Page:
Lauralton Hall salutatorian Grace Cogguillo told her classmates Saturday that life is a perpetual learning and growing process, and that time forces people to grow.


“Forever is composed of nows,” Grace said, quoting Emily Dickinson. She advised her classmates to embrace their nows and accept uncertainties.

This year’s Lauralton Hall graduation ceremony was held Saturday, June 4 and saw 108 graduates head off to an array of prominent colleges and universities that span 27 states across the country and include Georgetown, Hofstra, Boston College, Tufts, Pepperdine and Loyola.

A National Merit Scholarship Commended Student, Grace, daughter of Marjorie and Christopher Cogguillo of Milford, received numerous academic accolades while at Lauralton, including the Claire Shannon Richards Memorial Award, President Obama’s Recognition of Educational Excellence, the Office of Catholic Schools of the Archdiocese of Hartford Summa Scholars and the National Association of Secondary School Principals Citizenship Award.

She served as the captain of the field hockey and lacrosse teams, and she volunteered as a tutor for elementary school students at the Caroline House in Bridgeport. She plans to major in public policy at the University of Virginia in the fall.

During Saturday’s graduation exercises, Dr. Toni Iadarola, president of Lauralton Hall, praised the graduates and talked to them about embracing challenges.

Quoting “Oh the Places You’ll Go” by Dr. Seuss, Iadarola told the class that they will encounter challenges in life but will find their own strength to overcome them as they move forward and change the world.

In “Oh the Places You’ll Go,” Dr. Seuss wrote, “When you're in a slump, you're not in for much fun. Un-slumping yourself is not easily done.”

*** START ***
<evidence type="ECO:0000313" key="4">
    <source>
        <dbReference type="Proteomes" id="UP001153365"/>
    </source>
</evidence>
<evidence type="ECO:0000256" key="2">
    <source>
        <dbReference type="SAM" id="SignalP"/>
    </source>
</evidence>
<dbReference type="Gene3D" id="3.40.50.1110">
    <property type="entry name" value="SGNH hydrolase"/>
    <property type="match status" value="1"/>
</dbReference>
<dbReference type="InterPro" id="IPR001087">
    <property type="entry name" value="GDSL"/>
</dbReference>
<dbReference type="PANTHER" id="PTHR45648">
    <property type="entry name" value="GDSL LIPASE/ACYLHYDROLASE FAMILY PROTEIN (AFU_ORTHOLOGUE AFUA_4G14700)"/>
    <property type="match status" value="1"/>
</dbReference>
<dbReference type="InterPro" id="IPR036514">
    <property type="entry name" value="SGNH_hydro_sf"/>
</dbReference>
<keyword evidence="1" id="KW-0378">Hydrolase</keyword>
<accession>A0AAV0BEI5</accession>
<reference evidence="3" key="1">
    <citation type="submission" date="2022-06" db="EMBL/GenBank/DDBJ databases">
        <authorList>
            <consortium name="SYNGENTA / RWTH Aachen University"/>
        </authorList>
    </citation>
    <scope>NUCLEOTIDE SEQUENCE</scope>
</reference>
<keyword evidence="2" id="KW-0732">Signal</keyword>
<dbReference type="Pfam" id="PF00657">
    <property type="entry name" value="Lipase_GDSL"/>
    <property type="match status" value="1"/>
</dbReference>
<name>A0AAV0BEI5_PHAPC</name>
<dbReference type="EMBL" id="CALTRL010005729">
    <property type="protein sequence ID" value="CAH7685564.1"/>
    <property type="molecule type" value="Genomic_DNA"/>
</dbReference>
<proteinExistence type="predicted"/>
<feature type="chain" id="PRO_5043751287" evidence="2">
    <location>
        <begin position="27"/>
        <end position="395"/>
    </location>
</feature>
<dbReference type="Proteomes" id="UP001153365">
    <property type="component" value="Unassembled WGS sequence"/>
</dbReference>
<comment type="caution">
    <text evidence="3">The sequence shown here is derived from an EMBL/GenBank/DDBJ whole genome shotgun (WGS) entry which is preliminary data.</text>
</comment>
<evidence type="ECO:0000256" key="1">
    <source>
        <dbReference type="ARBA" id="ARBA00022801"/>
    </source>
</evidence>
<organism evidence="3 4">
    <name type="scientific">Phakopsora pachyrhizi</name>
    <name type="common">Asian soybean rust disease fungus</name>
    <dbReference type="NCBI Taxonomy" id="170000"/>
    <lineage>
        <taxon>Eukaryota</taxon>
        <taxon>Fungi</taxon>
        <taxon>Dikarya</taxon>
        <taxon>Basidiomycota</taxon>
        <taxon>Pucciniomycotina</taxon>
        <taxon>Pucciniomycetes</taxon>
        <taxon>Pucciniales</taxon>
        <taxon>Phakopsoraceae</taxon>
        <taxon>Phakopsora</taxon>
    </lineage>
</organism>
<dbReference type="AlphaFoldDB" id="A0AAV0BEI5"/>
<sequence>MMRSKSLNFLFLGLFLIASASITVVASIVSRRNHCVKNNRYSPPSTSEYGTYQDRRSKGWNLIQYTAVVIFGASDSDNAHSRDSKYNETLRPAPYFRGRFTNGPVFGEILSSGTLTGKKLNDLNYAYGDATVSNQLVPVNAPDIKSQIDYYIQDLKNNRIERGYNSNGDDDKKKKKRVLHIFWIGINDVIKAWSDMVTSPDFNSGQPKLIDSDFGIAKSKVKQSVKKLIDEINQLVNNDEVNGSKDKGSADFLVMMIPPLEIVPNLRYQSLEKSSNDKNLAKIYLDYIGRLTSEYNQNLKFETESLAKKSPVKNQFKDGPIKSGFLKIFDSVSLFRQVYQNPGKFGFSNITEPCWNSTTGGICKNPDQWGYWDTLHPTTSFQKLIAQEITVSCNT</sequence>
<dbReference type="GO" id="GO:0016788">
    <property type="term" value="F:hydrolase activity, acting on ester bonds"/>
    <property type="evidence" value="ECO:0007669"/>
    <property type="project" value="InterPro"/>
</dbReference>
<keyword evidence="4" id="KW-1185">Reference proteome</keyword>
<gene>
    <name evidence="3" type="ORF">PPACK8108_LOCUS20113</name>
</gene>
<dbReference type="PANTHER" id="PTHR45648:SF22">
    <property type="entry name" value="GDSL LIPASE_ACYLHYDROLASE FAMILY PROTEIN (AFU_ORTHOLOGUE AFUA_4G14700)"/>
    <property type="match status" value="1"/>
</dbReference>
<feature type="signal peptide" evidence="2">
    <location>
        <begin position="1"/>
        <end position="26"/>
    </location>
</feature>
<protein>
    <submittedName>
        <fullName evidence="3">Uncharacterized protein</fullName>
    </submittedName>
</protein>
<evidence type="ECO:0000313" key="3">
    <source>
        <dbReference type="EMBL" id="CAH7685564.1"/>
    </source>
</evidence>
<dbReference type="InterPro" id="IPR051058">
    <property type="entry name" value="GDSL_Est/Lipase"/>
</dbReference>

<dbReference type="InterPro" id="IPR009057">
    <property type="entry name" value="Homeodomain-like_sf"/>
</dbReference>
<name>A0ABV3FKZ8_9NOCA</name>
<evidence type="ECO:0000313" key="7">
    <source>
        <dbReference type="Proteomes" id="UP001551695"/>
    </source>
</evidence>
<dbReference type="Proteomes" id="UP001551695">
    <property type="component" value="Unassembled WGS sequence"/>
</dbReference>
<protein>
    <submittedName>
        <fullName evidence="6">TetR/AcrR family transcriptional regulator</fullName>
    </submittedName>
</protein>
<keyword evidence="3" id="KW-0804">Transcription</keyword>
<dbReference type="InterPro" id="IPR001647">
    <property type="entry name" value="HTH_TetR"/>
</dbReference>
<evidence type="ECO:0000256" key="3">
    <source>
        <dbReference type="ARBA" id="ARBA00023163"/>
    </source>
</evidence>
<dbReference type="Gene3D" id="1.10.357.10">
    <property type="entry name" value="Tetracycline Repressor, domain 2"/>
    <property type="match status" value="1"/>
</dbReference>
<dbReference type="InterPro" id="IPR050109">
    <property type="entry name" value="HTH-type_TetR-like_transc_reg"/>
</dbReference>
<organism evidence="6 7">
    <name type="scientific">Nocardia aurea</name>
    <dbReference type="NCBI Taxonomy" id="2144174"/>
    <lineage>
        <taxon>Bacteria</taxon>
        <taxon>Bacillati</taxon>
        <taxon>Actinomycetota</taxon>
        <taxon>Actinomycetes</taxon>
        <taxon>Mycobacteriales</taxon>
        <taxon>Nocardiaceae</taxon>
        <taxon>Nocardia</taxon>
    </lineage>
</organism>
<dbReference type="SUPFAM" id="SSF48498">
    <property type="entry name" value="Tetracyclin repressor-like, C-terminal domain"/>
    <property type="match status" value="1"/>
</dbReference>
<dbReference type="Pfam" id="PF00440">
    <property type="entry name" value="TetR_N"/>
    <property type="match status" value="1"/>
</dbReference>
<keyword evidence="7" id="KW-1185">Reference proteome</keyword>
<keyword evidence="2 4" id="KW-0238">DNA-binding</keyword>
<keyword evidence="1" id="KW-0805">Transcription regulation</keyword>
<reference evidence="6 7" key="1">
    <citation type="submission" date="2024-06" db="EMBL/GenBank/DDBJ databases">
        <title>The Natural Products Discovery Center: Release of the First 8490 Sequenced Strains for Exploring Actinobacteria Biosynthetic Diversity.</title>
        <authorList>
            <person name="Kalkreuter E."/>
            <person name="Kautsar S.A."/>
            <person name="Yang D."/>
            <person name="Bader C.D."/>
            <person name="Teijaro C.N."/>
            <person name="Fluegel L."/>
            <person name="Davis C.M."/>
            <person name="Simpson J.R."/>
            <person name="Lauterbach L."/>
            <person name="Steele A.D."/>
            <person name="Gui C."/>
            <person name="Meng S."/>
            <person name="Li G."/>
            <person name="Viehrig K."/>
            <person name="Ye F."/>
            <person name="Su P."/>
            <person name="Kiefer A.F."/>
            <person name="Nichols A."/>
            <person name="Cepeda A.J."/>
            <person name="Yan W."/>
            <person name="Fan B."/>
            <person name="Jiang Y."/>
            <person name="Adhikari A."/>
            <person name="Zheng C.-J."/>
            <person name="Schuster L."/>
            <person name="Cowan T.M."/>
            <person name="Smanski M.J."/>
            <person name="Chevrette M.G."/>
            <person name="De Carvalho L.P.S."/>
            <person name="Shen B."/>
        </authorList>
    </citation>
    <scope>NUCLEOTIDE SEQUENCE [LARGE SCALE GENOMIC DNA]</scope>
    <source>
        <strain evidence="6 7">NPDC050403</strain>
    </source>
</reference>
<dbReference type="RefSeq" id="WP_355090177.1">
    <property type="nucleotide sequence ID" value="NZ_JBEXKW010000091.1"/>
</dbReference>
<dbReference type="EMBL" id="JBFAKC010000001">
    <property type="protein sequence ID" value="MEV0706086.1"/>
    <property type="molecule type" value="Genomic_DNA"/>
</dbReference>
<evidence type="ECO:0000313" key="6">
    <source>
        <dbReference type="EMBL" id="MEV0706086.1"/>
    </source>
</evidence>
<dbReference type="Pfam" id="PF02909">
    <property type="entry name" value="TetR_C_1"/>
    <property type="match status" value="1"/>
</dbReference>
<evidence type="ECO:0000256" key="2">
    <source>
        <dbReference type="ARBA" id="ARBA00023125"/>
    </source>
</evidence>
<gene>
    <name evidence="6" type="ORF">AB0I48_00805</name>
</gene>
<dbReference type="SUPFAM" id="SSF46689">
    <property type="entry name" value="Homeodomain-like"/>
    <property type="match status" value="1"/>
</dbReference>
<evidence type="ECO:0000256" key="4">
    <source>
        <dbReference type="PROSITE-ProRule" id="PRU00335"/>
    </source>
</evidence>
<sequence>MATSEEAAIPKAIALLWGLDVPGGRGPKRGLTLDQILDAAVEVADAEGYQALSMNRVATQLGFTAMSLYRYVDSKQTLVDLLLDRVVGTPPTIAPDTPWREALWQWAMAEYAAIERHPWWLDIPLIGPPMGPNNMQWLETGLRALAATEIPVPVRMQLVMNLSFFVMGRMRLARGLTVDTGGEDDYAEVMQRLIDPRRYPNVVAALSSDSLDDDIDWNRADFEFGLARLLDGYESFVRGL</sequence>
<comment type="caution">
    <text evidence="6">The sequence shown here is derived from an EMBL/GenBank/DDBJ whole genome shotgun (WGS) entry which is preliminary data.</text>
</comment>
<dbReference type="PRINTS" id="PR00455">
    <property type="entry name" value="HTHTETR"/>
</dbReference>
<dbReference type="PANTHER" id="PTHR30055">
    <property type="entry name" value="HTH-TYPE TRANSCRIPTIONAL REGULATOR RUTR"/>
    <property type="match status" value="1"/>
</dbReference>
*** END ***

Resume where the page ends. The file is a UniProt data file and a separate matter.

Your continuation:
Recalling her own personal slump when she battled cancer, Dr. Iadarola told the class that slumps are a part of life, but they build resilience.

“Discover your own resilience,” she told them.

The class valedictorian, Caroline Sarda of New Canaan, developed a deep interest in human rights and serving others during a trip to the Philippines that allowed her firsthand exposure to the struggles of people living in poverty, school officials said. Caroline also worked as a mentor in the Breakthrough Options for Families program in Norwalk, assisting poor, single-parent families for the past two years.

Caroline, who plans to study English and political science at Georgetown University, told her fellow graduates Saturday that they are in charge of their own life stories.

“Every story should have a beginning, a middle and an end,” Caroline said, “but not necessarily in that order.”

She summarized the story of their four years at Lauralton as if they were chapters in a book, and told the class that now they are back at page one as they begin college.

‘We are the authors of our own stories,” Caroline said. “The order is up to us.”

During the ceremony, graduating senior Jemiah Lynn Bennett was named this year’s Catherine McAuley Award winner, a top school honor indicating she demonstrated a commitment to the mission of Lauralton, to living the Gospel and Mercy values as a Christian woman and to embracing a spirit of volunteerism.

“All of our students excel as leaders, whether they create support groups, serve on junior hospital boards or are outstanding role models for younger students,” Iadarola said in a prepared statement before the graduation. “Our philosophy of education is about opening their minds to new experiences and transferring their intellect to the real world.”